I think that I can also put forward the argument that Easyjet are using a high risk operational strategy, trying to operate four flights (aircraft and crew had already been to Jersey, so EDI / JER / EDI / NCE / EDI)  within the limits of crew operating hours. This schedule has very little float to accommodate delays - fine provided they have suitable contingencies in place, such as reserve aircraft and crews OR they accept that compensation will have to be paid in the event of cancellation.
    I'm in a very similar situation to you (different EasyJet flight) and did use pretty much that argument but without success at Aviation ADR, who made no attempt to show their workings when rejecting my claim.

    Situations such as ATC restrictions will usually be legitimately categorised as extraordinary circumstances, but it's the other part of that clause that needs the analysis, namely "cancellation is caused by extraordinary circumstances which could not have been avoided even if all reasonable measures had been taken", i.e. you need to establish whether their response was reasonable.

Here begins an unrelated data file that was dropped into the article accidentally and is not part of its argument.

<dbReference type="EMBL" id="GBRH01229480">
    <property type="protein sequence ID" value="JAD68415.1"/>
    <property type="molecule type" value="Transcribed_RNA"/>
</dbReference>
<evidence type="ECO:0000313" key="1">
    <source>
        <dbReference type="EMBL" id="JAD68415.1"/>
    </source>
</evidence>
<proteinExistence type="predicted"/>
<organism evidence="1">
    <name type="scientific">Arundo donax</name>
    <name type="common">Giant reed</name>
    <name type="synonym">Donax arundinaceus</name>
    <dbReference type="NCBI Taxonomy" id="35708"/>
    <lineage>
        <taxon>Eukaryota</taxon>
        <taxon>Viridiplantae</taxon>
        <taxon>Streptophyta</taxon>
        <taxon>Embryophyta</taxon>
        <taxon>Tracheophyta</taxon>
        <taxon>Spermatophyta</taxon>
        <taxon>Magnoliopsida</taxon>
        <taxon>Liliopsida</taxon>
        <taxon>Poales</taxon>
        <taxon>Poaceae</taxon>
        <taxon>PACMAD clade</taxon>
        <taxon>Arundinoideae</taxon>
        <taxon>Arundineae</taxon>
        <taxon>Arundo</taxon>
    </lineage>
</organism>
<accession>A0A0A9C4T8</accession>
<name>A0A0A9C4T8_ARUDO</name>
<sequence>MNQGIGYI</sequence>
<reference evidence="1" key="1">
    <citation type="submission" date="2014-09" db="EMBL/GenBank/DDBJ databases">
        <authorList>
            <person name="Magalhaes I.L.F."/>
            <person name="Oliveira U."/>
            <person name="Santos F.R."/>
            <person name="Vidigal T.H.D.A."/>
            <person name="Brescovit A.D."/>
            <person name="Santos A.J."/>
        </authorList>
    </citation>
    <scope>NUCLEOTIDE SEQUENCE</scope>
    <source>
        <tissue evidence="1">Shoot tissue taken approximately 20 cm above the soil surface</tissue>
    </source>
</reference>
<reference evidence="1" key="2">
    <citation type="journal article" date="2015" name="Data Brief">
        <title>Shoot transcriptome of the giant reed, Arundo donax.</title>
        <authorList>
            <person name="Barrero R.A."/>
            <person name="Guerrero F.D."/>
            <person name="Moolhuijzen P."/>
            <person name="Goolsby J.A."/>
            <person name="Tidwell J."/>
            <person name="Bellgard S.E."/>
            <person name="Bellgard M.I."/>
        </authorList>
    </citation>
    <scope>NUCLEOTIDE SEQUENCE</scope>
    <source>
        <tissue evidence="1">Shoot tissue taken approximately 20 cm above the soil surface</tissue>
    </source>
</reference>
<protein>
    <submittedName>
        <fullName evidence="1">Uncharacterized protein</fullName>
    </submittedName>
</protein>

Did EasyJet comment on their (in)ability to deploy alternative aircraft and/or crew in their defence?  Were you able to suggest how you feel they should have reacted on the day with the resources they had in place, or are you making the more generic point that they should have enough to accommodate such situations?